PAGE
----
Very slow Insert and update on 20 core 250 Gb RAM dedicated MYSQL 5.5 server on Ubuntu [closed]

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Question :

Most of the data is in tbl_user_ads. Its a huge table.

Many concurrent processes (over 1000) try to select, insert or update this table.

The CPU utilization is just around 2%.

As I increase the number of processes which access this table the performance drops further.

I am getting lots of deadlocks.

Thanks for your time and help.

innodb status

my.cnf customizations:

innodb_buffer_pool_size=220G
innodb_buffer_pool_instances = 4
innodb_flush_log_at_trx_commit = 0
innodb_log_buffer_size=2048M
innodb_log_file_size = 1024M
innodb_flush_method = O_DIRECT
innodb_write_io_threads = 16
innodb_read_io_threads = 16
innodb_locks_unsafe_for_binlog = 1
innodb_lock_wait_timeout = 100

Answer :

EDIT: after reading threw it, I noticed that your limiting it to 16 threads?
“innodb_read_io_threads = 16”
your server has 20 cores of cpu, and therefor you will only use a very small amount of CPU, try adding more threads and report back if it makes any difference,other then that i can’t think of any thing else!

it may be due to server load, the fact that you have 20 cores may be useless, if the program can’t multithread, whats your specs and general overall server load? other then that, I can’t really think of any thing else that may be causing this.

You can set innodb_buffer_pool_instances by the liux command numactl --hardware. It gives no. of nodes. set this value to it. For more read here

You can set innodb_flush_log_at_trx_commit = 2 if: it is blog/stats/e-commerce (with ~100x shop in day), etc.

innodb_flush_log_at_trx_commit = 1 if: you have a lot of customers or you need to work with money transaction like bank. so this time you should split your dataflow between several servers to have speed & safety.

You can set it to 2, because it has ~75x faster write speed and it fails ONLY if hardware fails. But it have its own impact. Read this-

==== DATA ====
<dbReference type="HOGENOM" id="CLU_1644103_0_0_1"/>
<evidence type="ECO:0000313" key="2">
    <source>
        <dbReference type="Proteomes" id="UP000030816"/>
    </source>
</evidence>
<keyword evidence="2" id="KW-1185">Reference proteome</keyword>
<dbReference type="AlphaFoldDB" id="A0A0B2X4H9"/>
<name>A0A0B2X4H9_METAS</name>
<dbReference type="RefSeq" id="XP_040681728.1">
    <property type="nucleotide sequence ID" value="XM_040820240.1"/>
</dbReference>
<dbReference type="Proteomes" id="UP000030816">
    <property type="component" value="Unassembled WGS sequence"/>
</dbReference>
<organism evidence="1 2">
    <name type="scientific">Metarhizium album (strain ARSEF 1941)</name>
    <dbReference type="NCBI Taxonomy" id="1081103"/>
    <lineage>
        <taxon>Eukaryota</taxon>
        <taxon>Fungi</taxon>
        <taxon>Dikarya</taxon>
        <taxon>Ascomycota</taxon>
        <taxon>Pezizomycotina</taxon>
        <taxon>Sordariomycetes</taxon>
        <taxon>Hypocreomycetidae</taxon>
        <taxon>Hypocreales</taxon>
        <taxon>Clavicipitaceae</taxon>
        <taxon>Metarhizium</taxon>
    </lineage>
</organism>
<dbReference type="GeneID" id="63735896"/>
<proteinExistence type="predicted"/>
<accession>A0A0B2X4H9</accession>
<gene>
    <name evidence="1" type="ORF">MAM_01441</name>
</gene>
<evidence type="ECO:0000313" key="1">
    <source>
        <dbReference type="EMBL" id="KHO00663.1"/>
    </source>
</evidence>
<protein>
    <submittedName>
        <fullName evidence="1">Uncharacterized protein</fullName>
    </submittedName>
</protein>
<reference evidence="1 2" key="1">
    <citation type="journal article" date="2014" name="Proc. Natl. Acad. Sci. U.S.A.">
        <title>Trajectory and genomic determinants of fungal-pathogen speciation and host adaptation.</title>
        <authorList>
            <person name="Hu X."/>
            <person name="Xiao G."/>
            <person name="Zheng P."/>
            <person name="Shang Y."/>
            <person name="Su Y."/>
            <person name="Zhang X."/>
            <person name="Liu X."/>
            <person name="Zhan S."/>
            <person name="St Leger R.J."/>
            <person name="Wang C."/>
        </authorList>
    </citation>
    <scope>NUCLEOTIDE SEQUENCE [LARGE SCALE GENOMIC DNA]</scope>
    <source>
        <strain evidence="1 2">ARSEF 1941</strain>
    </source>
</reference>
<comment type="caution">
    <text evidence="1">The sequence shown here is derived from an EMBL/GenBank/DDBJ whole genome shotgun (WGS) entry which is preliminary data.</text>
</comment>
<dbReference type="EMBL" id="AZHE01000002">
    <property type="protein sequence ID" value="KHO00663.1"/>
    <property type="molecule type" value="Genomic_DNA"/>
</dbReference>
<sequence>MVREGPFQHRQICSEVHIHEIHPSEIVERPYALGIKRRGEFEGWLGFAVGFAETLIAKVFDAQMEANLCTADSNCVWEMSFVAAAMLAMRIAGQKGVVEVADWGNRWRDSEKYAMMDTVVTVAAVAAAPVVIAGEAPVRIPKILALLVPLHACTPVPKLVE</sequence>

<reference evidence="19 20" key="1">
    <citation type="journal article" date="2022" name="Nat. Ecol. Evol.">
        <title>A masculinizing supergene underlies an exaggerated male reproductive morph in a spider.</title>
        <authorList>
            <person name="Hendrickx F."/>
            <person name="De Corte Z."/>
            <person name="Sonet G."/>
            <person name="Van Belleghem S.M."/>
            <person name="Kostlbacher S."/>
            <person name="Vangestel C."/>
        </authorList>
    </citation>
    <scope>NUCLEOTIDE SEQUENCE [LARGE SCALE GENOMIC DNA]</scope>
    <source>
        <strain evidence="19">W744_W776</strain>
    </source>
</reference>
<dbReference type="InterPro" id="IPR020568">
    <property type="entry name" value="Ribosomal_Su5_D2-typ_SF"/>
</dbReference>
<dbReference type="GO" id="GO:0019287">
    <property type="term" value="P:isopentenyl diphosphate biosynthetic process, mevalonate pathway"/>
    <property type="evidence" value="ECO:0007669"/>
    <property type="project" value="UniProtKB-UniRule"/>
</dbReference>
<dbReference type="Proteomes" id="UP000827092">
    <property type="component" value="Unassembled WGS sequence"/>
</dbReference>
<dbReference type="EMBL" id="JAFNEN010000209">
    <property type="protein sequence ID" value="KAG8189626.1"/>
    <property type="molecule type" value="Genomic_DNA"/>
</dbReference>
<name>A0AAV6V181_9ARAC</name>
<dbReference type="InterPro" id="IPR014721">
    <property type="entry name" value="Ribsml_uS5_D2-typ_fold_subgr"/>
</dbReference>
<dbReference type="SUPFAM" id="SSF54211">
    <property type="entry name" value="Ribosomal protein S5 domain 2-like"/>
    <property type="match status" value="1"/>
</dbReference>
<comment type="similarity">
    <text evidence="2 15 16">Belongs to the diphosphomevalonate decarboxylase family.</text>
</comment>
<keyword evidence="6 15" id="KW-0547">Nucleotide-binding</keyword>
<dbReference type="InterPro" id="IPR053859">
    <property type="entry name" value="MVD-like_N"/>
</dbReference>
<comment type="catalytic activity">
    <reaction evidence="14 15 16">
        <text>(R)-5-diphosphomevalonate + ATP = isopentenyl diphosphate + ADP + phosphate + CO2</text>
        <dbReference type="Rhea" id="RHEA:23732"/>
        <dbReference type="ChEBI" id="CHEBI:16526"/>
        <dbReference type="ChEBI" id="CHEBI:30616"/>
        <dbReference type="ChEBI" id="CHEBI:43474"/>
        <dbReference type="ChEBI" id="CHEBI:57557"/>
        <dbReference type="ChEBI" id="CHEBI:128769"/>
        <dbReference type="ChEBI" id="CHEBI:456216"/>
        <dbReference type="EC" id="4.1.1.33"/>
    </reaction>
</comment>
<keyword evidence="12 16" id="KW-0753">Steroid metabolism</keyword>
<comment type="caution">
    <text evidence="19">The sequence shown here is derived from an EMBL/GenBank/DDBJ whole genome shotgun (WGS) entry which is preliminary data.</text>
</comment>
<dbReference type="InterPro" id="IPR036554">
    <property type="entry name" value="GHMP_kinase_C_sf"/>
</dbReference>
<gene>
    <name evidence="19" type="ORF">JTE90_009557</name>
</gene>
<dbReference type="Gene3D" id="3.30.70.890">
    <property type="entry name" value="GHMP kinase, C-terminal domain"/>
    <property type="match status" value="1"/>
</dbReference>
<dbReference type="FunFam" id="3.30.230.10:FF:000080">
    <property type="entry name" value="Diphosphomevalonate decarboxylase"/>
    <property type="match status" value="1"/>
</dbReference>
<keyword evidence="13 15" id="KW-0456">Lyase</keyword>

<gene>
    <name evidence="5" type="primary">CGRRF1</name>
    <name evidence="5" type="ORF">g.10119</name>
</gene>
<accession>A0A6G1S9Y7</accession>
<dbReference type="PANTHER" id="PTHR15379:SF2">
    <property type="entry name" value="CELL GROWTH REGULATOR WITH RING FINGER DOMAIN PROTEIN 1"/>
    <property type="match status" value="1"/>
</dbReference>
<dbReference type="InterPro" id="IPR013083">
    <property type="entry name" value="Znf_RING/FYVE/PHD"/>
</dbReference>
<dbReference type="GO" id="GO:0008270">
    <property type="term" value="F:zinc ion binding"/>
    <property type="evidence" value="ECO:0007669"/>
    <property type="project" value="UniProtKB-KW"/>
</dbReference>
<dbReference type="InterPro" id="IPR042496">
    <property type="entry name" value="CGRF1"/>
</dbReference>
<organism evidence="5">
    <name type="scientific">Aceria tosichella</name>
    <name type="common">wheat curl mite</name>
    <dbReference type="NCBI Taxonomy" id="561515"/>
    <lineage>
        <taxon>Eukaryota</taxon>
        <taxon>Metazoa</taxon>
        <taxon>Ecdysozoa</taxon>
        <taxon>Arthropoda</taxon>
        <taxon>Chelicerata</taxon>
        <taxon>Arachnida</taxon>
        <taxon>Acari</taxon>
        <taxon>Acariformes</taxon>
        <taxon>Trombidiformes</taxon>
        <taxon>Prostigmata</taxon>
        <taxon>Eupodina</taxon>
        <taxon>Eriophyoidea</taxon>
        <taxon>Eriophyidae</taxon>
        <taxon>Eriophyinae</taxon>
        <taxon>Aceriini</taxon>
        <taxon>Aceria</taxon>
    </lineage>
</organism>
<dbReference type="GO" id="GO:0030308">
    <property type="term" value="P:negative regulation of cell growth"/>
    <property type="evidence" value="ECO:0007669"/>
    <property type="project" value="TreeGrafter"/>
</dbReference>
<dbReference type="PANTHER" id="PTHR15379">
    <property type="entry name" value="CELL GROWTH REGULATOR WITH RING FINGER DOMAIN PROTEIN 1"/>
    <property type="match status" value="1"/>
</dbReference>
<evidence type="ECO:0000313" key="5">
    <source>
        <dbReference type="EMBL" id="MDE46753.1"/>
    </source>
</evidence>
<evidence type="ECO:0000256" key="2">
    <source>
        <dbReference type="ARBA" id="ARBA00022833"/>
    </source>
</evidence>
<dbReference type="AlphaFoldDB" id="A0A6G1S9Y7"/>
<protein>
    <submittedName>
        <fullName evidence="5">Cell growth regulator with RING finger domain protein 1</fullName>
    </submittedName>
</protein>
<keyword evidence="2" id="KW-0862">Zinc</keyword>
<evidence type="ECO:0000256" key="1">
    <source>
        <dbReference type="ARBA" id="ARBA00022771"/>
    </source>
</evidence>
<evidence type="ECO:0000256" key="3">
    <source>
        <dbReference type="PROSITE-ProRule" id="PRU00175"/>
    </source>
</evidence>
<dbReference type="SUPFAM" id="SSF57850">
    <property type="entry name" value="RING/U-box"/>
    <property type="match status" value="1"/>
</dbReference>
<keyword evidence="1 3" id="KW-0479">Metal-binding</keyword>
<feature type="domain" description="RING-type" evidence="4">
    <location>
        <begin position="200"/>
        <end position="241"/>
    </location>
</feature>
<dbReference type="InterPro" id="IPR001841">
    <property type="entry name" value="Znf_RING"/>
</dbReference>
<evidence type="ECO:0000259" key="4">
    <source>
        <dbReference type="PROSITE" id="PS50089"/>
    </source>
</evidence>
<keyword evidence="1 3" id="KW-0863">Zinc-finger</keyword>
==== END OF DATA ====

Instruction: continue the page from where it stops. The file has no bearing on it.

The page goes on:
The innodb_flush_log_at_trx_commit is used with the purpose as ..

If the value of innodb_flush_log_at_trx_commit is 0, the log buffer is
written out to the log file once per second and the flush to disk
operation is performed on the log file, but nothing is done at a
transaction commit.

When the value is 1 (the default), the log buffer is written out to
the log file at each transaction commit and the flush to disk
operation is performed on the log file.

When the value is 2, the log buffer is written out to the file at each
commit, but the flush to disk operation is not performed on it.
However, the flushing on the log file takes place once per second also
when the value is 2. Note that the once-per-second flushing is not
100% guaranteed to happen every second, due to process scheduling
issues.

The default value of 1 is required for full ACID compliance. You can
achieve better performance by setting the value different from 1, but
then you can lose up to one second worth of transactions in a crash.
With a value of 0, any mysqld process crash can erase the last second
of transactions. With a value of 2, only an operating system crash or
a power outage can erase the last second of transactions. InnoDB’s
crash recovery works regardless of the value.

In My opinion using innodb_flush_log_at_trx_commit to 2 should not be
an issue.But to use 1 is the safest.

  • Batch INSERTs, if practical. That is use the multi-row insert syntax.

  • (as mentioned) innodb_flush_log_at_trx_commit = 2 is better than 1, but it should not be better than the ‘0’ you have.

  • All well-tuned dataset won’t use many CPUs.

  • innodb_io_threads has to do with I/O; the number of cores is not very relevant.

  • I doubt if there are 1000 simultaneous threads — Check Threads_running or SHOW PROCESSLIST to see how much concurrency there really is.

  • What’s your QPS (Questions / Uptime)?

  • Are they all hitting the same table? Let’s see SHOW CREATE TABLE and some sample statements. Let’s see SHOW ENGINE INNODB STATUS to see one of the deadlocks.

  • How big is the table(s)? Has the system been running long enough for the table(s) to be fully cached now? (It takes a long time to fill 220GB.) Are you using SSDs?

  • Lots of writes? Is the Query cache on? The processlist may say “waiting for query cache lock”. Turn it off: both query_cache_type = OFF and query_cache_size = 0.

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